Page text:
Most Texas residents would never think of committing perjury (lying under oath) in court, considering the possible penalties -- which could include jail time. However, there are numerous cases each year across the country in which someone does just that. Recently, a patent law case between Merck and Gilead -- two pharmaceutical companies -- was reopened due to possible perjury by a Merck scientist.
The jury had originally found that Gilead had infringed on a Merck patent when it developed one of its pharmaceutical products. Gilead was ordered to pay $200 million in royalties to Merck based on the testimony and evidence presented to the jury during the trial. Recently, it was discovered that one of the key witnesses for Merck's case lied to the jury.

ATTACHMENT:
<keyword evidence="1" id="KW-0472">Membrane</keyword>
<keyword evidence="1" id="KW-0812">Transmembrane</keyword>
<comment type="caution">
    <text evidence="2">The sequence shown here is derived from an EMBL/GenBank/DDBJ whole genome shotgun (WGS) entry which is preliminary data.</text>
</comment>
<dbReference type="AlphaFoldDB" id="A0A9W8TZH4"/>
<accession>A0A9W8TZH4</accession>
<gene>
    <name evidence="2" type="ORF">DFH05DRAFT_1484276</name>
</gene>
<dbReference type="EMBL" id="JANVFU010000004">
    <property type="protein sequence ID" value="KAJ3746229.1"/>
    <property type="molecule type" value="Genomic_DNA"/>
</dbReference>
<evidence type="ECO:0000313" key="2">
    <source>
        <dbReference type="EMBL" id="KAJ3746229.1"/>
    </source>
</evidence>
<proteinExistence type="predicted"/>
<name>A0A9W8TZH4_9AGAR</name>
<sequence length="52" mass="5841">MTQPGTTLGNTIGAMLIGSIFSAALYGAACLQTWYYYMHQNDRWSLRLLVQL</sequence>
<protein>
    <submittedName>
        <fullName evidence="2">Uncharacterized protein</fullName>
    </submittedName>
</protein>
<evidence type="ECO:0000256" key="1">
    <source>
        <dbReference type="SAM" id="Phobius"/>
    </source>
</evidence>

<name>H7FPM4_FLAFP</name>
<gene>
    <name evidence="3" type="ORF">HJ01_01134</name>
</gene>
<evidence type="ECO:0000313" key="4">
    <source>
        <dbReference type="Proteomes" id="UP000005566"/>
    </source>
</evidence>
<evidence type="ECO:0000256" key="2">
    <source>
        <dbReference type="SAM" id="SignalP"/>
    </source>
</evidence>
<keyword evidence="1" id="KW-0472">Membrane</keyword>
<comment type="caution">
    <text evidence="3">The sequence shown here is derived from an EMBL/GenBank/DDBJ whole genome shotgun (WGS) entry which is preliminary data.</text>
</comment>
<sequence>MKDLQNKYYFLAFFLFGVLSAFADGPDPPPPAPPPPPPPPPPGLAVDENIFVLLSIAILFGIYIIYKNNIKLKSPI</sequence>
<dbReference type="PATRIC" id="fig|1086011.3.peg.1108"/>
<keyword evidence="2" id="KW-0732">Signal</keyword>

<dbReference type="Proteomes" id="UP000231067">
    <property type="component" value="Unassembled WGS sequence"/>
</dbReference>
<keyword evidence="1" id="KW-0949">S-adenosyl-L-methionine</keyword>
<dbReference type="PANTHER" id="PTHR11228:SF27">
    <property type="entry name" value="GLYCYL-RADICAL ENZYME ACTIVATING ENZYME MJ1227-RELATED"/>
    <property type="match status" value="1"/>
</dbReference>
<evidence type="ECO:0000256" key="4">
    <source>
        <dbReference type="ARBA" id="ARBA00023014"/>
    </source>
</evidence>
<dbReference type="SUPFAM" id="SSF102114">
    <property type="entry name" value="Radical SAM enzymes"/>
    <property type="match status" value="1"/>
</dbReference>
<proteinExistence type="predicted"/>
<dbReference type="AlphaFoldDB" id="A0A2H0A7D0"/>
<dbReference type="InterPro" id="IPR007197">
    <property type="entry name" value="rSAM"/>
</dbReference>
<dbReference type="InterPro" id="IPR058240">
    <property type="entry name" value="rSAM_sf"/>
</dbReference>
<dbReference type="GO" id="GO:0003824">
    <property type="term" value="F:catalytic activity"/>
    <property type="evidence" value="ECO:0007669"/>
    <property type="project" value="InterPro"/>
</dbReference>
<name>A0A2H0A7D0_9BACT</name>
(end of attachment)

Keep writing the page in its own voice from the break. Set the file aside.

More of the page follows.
The scientist originally testified that the patent in question was the result of work that he did. It now appears that he did not do the original work, but only further developed the work (and patent) of an existing company called Pharmasset, which was purchased by Gilead. If it turns out that this is true, then Gilead will not owe a royalty to Merck since it already owned the patent used to develop its drugs. There is even speculation that Merck would owe a royalty payment to Gilead.
Missing out on a $200 million royalty payment might not be a big deal for Merck, but not having to make that payment could mean something to Gilead -- just as it would be a number of companies here in Texas. It could take some time before the matter is sorted out by the court. However, at least this patent law case is getting another look in light of the fact that the jury might not have been given the truth.
Source: seekingalpha.com, "The Gilead-Merck Patent Case Takes A Surprising Turn", Jonathan Weber, May 2, 2016